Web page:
1932 - 2021
We have lost an extraordinary person, who lived an extraordinary life.
On February 16, 2021, Dr. L. (Niki) Erlenmeyer-Kimling -- a trailblazing research scientist and geneticist -- passed away peacefully at home, rejoining her beloved husband, Carl. She is survived by her cousin, William Seddon, nee Dirst, as well as a host of family, friends and colleagues.
A woman of brilliance and compassion, Dr. Erlenmeyer-Kimling was one of that rare group of people who made a significant difference in the world around her. Born to Floyd Erlenmeyer and Dorothy Dirst in 1932, she was raised in the New York Metropolitan area. A member of Phi Beta Kappa, she graduated magna cum laude from Columbia University in 1957. With the support of her husband Carl, who, throughout their years together, was her "knight in shining armor", supporting, protecting and urging her onward, she took her Ph.D. in Psychology from Columbia in 1961.
She joined the Department of Medical Genetics of the New York State Psychiatric Institute and, in 1977, began the New York High-Risk Project (NYHRP), a landmark longitudinal study of schizophrenia, which she continued to lead for over 40 years. The data and insights from the NYHRP continue to guide ongoing efforts to uncover the etiology and precursors of severe mental illnesses such as schizophrenia and related disorders.
In 1991, she became the first female Chief of the Department of Medical Genetics at the Institute and, at virtually the same time, a full Professor of Psychology at Columbia University, where she taught for many decades. In both roles, she served as a mentor, advisor, and thesis reviewer to students at all levels, building the next generation of psychologists, psychiatrists, and researchers.
Simply put, Niki used the study of genetics to improve the lives of others. In addition to being a highly productive scientist (with over 200 publications) and a generative mentor, she was the recipient of the highest career awards from many prestigious professional associations and organizations: the Theodosius Dobzhansky Award from Behavior Genetics Association (1985); National Institute of Mental Health MERIT Award (l989-1996); and the William K. Warren Schizophrenia Research Award from the International Congress on Schizophrenia Research (now Schizophrenia International Research Society, 1995.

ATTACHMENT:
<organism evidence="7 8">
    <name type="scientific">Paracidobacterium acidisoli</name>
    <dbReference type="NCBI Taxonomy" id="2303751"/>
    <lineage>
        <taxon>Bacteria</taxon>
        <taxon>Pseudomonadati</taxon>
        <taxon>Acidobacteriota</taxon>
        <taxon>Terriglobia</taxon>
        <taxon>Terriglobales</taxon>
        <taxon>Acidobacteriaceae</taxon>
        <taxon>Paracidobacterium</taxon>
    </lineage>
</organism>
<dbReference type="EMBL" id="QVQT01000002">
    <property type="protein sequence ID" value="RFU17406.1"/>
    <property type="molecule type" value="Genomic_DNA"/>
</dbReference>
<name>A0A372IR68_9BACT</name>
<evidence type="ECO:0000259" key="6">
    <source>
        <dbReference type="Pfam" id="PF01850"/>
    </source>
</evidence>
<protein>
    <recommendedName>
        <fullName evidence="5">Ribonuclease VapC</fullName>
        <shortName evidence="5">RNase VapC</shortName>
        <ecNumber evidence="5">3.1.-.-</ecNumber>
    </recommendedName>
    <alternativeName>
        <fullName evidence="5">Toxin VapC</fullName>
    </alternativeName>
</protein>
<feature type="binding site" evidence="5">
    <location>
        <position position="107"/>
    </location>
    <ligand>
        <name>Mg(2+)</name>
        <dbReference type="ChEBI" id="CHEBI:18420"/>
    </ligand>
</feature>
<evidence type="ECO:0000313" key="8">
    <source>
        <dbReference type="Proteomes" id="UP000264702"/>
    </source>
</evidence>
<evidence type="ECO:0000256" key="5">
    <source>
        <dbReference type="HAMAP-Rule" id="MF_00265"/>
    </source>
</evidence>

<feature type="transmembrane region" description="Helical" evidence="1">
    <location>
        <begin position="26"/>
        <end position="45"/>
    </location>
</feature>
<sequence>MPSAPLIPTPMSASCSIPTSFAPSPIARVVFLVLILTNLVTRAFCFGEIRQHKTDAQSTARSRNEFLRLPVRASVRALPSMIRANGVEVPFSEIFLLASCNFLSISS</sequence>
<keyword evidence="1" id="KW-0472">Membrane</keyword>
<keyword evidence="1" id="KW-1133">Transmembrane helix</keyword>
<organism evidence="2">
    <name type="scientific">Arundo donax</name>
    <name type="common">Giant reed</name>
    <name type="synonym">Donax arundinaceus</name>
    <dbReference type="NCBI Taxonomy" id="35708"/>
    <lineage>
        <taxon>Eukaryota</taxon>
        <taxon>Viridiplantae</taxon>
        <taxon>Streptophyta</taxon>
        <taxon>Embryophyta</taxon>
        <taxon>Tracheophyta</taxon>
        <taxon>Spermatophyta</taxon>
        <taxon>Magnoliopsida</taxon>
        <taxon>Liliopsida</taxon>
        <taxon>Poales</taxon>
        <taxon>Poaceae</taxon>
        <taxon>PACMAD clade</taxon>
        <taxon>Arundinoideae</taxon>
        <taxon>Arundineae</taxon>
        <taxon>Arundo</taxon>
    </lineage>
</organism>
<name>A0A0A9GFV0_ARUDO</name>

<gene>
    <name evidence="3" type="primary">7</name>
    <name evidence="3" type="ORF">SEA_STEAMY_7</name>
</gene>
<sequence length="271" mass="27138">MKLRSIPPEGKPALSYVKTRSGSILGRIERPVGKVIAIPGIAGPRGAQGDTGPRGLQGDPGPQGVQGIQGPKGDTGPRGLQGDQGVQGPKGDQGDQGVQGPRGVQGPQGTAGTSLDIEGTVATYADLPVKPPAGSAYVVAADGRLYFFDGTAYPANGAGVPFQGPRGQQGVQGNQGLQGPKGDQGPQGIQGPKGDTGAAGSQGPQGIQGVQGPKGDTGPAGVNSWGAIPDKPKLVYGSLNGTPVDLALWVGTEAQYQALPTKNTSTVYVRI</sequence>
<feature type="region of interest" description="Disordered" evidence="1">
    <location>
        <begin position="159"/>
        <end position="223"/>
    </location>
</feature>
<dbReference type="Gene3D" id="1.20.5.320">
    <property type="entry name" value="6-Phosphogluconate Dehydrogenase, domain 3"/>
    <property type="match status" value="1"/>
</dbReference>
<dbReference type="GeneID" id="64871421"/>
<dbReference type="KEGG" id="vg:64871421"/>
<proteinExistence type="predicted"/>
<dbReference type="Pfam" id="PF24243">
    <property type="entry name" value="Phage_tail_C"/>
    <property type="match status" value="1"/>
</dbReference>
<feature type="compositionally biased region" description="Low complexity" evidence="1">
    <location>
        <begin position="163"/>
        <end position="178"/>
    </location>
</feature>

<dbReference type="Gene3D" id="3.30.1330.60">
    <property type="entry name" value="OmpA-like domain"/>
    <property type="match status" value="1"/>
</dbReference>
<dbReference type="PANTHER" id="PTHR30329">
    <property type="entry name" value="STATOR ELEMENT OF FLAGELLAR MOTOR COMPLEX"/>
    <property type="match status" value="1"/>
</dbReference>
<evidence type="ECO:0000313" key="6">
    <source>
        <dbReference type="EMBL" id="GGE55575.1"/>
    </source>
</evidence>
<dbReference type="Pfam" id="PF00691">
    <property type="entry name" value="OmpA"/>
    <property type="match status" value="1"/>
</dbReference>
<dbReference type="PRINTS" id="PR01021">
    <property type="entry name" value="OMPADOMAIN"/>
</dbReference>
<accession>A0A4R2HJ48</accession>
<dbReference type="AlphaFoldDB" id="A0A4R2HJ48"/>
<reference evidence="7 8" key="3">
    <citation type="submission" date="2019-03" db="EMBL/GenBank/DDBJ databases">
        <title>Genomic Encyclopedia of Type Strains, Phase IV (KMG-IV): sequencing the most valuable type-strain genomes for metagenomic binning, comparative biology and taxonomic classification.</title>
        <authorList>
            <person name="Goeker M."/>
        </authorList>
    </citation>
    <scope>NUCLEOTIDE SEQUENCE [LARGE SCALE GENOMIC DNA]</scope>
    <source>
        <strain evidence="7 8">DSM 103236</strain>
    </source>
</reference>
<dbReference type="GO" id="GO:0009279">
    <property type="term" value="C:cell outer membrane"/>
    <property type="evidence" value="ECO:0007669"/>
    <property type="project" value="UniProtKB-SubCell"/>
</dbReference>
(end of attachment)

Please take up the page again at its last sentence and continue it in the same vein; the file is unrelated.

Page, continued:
In her private life, she focused upon family, friends and causes dear to her. She endeavored tirelessly to save animals at risk. Her contributions and leadership in such organizations as the Humane Society, the ASPCA and others is a testament to that commitment. She was, too, an advocate for the advancement of women, supporting NOW, Planned Parenthood, the AAUW and the ACLU, among others.
And always, she was there – willing to listen, help, and care – in support of her legion of friends, family and professional colleagues.
A memorial in Dr. Erlenmeyer-Kimling's honor will be held at a later time, when it is safer to hold public gatherings. Contributions "in lieu of" may be made to the Carl F.E. Kimling Memorial Scholarship Fund: Columbia University, P.O. Box 1523, New York, New York. 10008
Published in New York Times from Feb. 19 to Feb. 20, 2021.